… Continued from Part 1
Bosnia was a conglomerate of everything that made up Yugoslavia; a melting pot of religions, ethnicities, and nationalities. Under the reign of Marshal Josip Broz Tito, the mix was stirred up through cross-marriage and migration, but during the break-up of Yugoslavia, all the individual elements began to separate like oil and water as fighting broke out against each other, resulting in some of the bloodiest house-to-house fighting in Europe since WW2. We had seen many villages in both Bosnia and Croatia where the houses were all shot up, walls pock-marked with bullet holes or worse, and mine tape marking off houses that had been booby-trapped, or fields that had been mined, warning passers-by that these places had not yet been de-mined. But when we reached Sarajevo, it was the first time for us to see a major European city with half-demolished buildings, still occupied by the residents because they had nowhere else to go.
The mother of one of our Bosnian volunteers was living in one such building, and we stayed overnight with her during our visit. She told us tales of how during the shelling people would move from their apartments into the stair well for more protection, and how when she needed water she would have to walk down the 12 flights of stairs because there was no electricity for the elevator. Even if there was, she would not want to risk being in the elevator during a power cut. There were very few water sources, and she would have to run across the open spaces and hide alongside the buildings to avoid being shot at by a sniper, while working her way to the water spigot. Getting back with the full jerrycan was even more difficult, especially when climaxed with the climb back up the 12 flights of stairs. Looking down from her window, we could see the once grassy area that was meant for children to play, now neatly cordoned off into little garden patches where the residents had been growing their own vegetables. People survived by whatever means they could.
On our trips into central Bosnia, we found a large Croat enclave that encompassed 12 villages. One evening in December we were driving in the Muslim area and as we came up through a valley and came to the entrance of the next town, lo-and-behold, it was suddenly Christmas! We had come into the Catholic Croat area, and it was all lit up in the Christmas tradition. We met the principal of the main school in that town, and he invited us to stage our program for his children on our next visit. In addition, he gave us a list of all the towns and villages in that enclave, and the names of both the schools and their principals. This was where we were to move next, a quiet, Christian area that we could use as a base to then reach out to Sarajevo and the rest of Bosnia!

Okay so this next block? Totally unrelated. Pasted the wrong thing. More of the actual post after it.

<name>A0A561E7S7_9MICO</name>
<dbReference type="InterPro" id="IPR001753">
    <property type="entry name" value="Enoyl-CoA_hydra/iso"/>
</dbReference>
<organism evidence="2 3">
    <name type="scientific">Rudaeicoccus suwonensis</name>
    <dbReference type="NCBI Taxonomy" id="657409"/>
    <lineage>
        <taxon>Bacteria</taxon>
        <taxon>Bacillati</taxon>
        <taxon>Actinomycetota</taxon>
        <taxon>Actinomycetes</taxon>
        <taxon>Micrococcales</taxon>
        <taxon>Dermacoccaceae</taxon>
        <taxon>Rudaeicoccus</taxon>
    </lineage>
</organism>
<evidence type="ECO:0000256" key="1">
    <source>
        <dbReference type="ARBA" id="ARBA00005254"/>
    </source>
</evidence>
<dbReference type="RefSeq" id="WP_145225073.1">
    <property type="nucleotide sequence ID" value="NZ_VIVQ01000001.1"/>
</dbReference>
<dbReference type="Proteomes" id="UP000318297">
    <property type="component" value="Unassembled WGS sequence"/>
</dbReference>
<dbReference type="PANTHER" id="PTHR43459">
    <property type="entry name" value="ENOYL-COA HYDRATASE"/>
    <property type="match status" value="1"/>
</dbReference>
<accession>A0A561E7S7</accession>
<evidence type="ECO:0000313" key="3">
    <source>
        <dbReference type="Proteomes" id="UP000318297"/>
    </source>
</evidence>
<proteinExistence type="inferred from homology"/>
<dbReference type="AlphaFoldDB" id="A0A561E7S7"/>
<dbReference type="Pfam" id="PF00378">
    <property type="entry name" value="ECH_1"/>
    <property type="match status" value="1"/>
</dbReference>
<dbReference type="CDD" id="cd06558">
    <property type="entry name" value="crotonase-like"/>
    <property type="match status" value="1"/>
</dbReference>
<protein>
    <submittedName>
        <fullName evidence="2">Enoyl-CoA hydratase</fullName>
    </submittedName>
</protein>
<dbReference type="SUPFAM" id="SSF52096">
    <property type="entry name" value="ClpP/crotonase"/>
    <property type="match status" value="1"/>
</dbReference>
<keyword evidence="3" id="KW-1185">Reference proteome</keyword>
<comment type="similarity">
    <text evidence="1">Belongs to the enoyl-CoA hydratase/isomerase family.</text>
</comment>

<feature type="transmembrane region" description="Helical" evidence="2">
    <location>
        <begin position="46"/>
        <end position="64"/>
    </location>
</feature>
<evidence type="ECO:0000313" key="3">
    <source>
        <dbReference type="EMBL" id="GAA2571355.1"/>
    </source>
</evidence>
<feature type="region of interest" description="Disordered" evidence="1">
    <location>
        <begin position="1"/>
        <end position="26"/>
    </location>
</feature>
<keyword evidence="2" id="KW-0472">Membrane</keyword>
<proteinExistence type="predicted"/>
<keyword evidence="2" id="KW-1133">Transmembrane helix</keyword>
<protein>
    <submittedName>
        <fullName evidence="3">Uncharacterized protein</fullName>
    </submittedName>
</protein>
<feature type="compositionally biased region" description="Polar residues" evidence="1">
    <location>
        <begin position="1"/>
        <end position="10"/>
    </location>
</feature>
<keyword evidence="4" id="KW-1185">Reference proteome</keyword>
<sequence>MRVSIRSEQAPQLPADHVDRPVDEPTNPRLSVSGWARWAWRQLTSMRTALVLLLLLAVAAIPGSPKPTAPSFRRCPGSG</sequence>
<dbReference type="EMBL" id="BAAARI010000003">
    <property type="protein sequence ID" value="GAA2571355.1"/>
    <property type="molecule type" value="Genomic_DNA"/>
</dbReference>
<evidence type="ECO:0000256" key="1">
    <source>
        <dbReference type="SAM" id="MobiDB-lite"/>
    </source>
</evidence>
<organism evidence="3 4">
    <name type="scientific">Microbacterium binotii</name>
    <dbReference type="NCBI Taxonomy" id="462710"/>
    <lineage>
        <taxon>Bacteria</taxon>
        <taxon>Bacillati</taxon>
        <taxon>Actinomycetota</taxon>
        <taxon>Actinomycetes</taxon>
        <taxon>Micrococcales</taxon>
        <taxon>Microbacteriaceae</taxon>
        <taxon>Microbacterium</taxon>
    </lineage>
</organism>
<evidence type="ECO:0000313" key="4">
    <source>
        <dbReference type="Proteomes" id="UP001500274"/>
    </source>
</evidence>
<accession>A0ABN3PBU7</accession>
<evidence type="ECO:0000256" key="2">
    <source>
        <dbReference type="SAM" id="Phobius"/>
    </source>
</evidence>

In Dubrovnik we had met a Croat man who had the key to the warehouse where they stored all the aid and survival needs that had come down to them during the time of fighting. He took us there and said we were free to take as much as our van could hold to distribute to the people in Bosnia. Among the many things we took were a stack of large army-green tins of high protein survival biscuits weighing 5 lbs each. These biscuits were left over from WW2 and had been hermetically sealed so they would pretty much last forever. When we got them they were about 50 years old and in perfect condition.
We found out that there were also many refugee centers in Bosnia itself, and we began to visit them one by one. It was in one of those lonely centers outside Sarajevo that we first met Mustafa and Lydia, who were refugees from Kosovo. No matter how much assistance we may have been in helping Mustafa and Lydia to rebuild their lives, we weren’t really comfortable when they likened us to the true modern-day saint, Mother Teresa. At the same time, since Mother Teresa was of Albanian origins, it was understandable that this ethnic-Albanian couple would compare us to this lover and champion of the poor. (For the story of Mustafa & Lydia, see our essay “You Are Our Mother Theresa”.)